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02 December 2020 18:31

The Late Late Toy Show Ryan Tubridy Raidió Teilifís Éireann

has been relocated to Gwrych Castle in North Wales this year, meaning the ITV reality show contestants taking part haven't had to face the exotic creepy crawlies they would have had to if they were in the jungle. A spokesperson for the RSPCA has revealed the number of complaints against the use of live animals and insects in trials has significantly increased since the show began airing in the UK last month. Chief executive of the campaign group Chris Sherwood explained animal science experts have been watching the programme carefully and "have witnessed invertebrates being crushed, animals mishandled in small, enclosed spaces, and snakes locked in vaults with contestants." After claiming this would cause "fear and distress" to the life forms, he added: "People are increasingly aware of animal sentience - and the feelings of happiness and distress animals can experience. "We're really worried that using animals in this way sends a troubling message that their lives can be easily disregarded for quick entertainment." The animal rights activist went on to tell MailOnline he hopes bosses will pay attention to viewers' plights and "end the use of live creatures." READ MORE: I'm A Celebrity fans outraged by Russell Watson's Trial slip-up I'm A Celebrity backlash: ITV hit by 11k Ofcom complaints over 'troubling welfare' message I'm A Celebrity 2020 stars have been facing trials with live creatures featured This isn't the first time animal welfare has been the cause of contention this series, with the local authorities becoming involved in the matter. North Wales Police had reportedly been contacted by viewers over the use of cockroaches, maggots, spiders and worms within the trials.

This was brought to the authorities attention as there were complaints about whether said insects would threaten the wildlife already living around the castle. I'm A Celebrity 2020 viewers have not been impressed with the use of live creatures However, ITV did respond to this and explained the "non-invasive species" of creatures were only ever released into a confined space before being collected and stored safely after the filming of the trials had been completed. "Our insects have been donated to local wildlife sanctuaries, trusts and zoos for their exotic animal and bird feed after filming," they continued. ITV bosses have found themselves on the end of intense criticism after the RSPCA revealed there had been a huge clamour for the producers to curb the use of live creatures 'as a commodity for entertainment.' I'm a Celebrity bosses are under pressure to stop using live animals in trials after nearly 11,000 viewers lodged complaints, MailOnline can reveal A senior programme source told MailOnline animal welfare was a key part of planning, saying: 'The operator that we use for the programme has extensive experience in the care of animals for the film and television industry... Animal lovers have inundated the RSPCA with a record number of protests against celebrities 'cruelly' using live creatures for entertainment during the programme's popular trials, which have included insects being devoured in the past An ITV spokesman added: 'I'm A Celebrity complies with animal welfare law concerning the use of animals.' RSPCA chief executive Chris Sherwood told MailOnline: 'The RSPCA remains very concerned about the welfare of animals featured on this year's 'I'm a Celebrity', and we've seen huge concern from our supporters and so many people passionate about animals.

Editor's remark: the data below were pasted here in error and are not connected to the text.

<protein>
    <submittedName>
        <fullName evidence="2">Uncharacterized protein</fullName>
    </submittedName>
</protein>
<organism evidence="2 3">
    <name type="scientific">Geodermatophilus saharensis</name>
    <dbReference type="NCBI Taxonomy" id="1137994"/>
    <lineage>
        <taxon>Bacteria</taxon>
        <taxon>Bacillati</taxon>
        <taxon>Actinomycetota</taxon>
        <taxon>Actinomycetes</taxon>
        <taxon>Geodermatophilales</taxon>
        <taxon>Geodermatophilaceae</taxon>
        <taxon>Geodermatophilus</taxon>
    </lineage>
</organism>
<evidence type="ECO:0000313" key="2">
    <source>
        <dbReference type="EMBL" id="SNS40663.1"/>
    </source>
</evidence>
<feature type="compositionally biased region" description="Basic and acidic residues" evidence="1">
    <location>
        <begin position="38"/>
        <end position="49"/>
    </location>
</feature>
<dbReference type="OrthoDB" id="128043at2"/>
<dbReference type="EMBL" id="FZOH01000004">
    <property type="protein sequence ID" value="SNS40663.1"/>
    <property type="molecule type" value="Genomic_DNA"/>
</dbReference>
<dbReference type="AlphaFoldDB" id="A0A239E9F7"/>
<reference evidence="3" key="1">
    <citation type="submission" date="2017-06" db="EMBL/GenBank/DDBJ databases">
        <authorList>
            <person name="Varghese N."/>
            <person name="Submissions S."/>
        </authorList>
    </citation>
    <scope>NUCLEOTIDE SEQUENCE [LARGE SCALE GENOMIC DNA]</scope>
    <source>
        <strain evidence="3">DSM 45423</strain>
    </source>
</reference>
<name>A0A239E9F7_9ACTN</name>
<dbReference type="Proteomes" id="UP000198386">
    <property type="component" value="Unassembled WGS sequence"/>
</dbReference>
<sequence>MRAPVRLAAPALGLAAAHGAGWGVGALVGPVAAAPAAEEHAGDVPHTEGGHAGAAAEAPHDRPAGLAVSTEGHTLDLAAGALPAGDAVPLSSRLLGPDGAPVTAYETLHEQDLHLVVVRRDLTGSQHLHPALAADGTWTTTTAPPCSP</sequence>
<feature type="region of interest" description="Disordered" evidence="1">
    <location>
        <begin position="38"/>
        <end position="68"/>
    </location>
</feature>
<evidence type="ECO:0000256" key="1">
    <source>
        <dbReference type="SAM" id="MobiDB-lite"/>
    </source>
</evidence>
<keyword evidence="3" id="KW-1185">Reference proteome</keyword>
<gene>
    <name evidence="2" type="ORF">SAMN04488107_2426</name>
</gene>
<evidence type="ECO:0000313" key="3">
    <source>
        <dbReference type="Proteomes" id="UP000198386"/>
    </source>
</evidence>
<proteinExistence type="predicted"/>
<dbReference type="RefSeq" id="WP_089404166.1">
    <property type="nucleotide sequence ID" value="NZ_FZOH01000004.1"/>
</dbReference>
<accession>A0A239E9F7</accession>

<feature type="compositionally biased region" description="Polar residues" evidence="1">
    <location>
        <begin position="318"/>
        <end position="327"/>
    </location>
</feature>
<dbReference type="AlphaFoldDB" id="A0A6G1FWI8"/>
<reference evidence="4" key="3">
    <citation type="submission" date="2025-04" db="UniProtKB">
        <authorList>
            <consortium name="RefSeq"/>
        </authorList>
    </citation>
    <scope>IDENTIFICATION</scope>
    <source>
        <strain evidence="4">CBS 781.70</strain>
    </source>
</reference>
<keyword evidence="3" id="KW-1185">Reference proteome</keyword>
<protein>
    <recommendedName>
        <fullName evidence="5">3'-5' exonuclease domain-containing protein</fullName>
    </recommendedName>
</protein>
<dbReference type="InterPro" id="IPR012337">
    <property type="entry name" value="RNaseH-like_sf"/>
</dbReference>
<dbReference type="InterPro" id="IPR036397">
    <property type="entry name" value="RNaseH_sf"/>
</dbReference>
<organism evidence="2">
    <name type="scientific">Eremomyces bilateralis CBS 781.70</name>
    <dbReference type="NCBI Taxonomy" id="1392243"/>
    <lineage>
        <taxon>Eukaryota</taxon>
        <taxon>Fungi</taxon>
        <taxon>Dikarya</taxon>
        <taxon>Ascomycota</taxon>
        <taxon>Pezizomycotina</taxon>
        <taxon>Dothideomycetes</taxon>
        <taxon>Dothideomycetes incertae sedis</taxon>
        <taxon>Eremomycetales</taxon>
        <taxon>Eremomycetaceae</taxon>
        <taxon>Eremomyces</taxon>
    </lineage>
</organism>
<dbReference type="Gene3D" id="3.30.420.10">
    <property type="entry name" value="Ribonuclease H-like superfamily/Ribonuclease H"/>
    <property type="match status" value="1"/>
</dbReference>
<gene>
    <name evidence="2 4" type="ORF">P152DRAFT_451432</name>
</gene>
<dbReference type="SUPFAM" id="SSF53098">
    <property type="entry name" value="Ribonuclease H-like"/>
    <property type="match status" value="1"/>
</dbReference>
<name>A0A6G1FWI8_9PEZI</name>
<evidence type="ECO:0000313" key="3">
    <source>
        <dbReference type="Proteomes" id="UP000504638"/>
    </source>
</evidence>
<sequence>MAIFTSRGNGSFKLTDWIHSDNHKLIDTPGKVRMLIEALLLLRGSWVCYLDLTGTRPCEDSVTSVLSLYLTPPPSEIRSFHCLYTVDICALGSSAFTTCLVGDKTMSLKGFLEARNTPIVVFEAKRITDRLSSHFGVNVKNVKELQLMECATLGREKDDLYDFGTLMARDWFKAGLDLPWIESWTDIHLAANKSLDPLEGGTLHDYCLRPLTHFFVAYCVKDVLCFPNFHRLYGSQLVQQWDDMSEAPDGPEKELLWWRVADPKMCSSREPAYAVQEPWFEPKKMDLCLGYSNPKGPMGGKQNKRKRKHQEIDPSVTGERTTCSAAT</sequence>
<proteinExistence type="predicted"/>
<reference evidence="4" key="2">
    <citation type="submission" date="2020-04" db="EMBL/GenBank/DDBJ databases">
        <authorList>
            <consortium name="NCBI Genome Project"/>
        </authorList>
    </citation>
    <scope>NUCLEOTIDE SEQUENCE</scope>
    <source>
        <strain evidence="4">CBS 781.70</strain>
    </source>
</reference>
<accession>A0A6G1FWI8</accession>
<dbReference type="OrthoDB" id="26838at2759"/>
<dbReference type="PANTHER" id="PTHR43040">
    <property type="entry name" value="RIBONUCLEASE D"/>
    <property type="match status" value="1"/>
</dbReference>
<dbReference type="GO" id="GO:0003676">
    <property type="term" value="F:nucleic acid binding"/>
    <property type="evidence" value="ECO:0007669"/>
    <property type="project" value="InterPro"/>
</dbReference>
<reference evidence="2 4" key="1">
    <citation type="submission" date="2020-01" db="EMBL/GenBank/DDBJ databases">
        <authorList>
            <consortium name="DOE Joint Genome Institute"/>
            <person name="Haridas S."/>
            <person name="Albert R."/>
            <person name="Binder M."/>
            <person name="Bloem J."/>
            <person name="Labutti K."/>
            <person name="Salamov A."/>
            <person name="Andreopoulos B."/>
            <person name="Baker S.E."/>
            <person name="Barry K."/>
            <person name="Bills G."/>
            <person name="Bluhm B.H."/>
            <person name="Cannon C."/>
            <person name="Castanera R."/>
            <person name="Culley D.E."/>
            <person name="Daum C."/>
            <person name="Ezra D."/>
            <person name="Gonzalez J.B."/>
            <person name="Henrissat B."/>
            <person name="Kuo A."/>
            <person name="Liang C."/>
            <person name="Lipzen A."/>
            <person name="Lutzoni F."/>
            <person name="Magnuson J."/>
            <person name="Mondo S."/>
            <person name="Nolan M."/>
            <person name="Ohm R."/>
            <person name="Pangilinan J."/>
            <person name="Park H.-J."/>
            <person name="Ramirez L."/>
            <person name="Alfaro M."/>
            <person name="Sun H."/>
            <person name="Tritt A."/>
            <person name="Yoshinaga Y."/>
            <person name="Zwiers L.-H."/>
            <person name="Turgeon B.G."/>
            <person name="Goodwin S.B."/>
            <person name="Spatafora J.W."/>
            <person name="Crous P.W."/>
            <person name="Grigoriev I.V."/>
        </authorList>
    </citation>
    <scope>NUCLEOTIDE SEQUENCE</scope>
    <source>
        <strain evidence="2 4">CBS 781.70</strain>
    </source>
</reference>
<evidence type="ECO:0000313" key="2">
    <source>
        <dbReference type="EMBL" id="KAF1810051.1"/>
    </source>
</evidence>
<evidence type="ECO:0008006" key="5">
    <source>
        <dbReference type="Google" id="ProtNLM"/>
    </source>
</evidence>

'Our animal science experts have been monitoring the show - and have witnessed invertebrates being crushed, animals mishandled in small, enclosed spaces, and snakes locked in vaults with contestants - likely to be causing them fear and distress. 'While many of the invertebrate animals featured in the show are not protected by law, we're really worried that using animals in this way sends a troubling message that their lives can be easily disregarded for quick entertainment. 'We hope ITV will listen to animal lovers across the UK - by stopping the use of live creatures on the show.' North Wales Police is also said to be investigating the show over its use cockroaches, maggots, spiders and worms, after complaints the species could threaten wildlife in the area around Gwrych Castle, near Abergele. Ew: Although the consumption of live insects was stopped last year, viewers have been upset at critters being thrown onto contestants as well as rats being used in scenes But ITV says the insects used on I'm A Celebrity are non-invasive species and are only ever released in a contained area and collected immediately after filming. Vets have also slammed 'I'm a Celebrity' over the use of animals on the hit series. '(This is) despite the high volume of Ofcom complaints and this being an issue that BVA and other animal welfare organisations have voiced serious concerns about in the past. Troubles: Vets have also slammed 'I'm a Celebrity' over the use of animals on the hit series 'The way that the show currently uses snakes, rats and other animals in trials is both cruel and stressful for them, and these scenarios are not meeting all of their animal welfare needs.